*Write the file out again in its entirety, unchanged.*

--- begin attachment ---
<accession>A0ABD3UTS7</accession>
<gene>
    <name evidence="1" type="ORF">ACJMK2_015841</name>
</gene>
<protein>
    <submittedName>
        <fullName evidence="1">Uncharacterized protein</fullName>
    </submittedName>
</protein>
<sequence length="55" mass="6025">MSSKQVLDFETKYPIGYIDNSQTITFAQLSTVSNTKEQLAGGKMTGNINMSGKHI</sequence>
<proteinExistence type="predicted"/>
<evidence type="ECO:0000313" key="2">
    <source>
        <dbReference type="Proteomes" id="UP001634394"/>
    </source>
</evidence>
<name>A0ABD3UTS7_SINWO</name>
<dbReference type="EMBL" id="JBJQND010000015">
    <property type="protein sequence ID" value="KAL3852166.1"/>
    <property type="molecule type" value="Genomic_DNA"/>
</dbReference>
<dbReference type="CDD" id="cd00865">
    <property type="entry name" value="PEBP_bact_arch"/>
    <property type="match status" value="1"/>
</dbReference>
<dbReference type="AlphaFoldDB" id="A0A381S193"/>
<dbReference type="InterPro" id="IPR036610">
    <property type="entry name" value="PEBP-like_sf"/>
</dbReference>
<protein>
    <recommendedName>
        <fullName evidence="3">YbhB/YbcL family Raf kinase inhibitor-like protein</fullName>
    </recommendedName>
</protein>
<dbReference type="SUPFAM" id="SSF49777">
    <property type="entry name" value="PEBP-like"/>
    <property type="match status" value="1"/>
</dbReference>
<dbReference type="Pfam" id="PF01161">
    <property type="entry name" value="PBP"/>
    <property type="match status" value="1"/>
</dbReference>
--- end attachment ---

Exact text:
<accession>A0ABD3UTS7</accession>
<gene>
    <name evidence="1" type="ORF">ACJMK2_015841</name>
</gene>
<protein>
    <submittedName>
        <fullName evidence="1">Uncharacterized protein</fullName>
    </submittedName>
</protein>
<sequence length="55" mass="6025">MSSKQVLDFETKYPIGYIDNSQTITFAQLSTVSNTKEQLAGGKMTGNINMSGKHI</sequence>
<proteinExistence type="predicted"/>
<evidence type="ECO:0000313" key="2">
    <source>
        <dbReference type="Proteomes" id="UP001634394"/>
    </source>
</evidence>
<name>A0ABD3UTS7_SINWO</name>
<dbReference type="EMBL" id="JBJQND010000015">
    <property type="protein sequence ID" value="KAL3852166.1"/>
    <property type="molecule type" value="Genomic_DNA"/>
</dbReference>
<dbReference type="CDD" id="cd00865">
    <property type="entry name" value="PEBP_bact_arch"/>
    <property type="match status" value="1"/>
</dbReference>
<dbReference type="AlphaFoldDB" id="A0A381S193"/>
<dbReference type="InterPro" id="IPR036610">
    <property type="entry name" value="PEBP-like_sf"/>
</dbReference>
<protein>
    <recommendedName>
        <fullName evidence="3">YbhB/YbcL family Raf kinase inhibitor-like protein</fullName>
    </recommendedName>
</protein>
<dbReference type="SUPFAM" id="SSF49777">
    <property type="entry name" value="PEBP-like"/>
    <property type="match status" value="1"/>
</dbReference>
<dbReference type="Pfam" id="PF01161">
    <property type="entry name" value="PBP"/>
    <property type="match status" value="1"/>
</dbReference>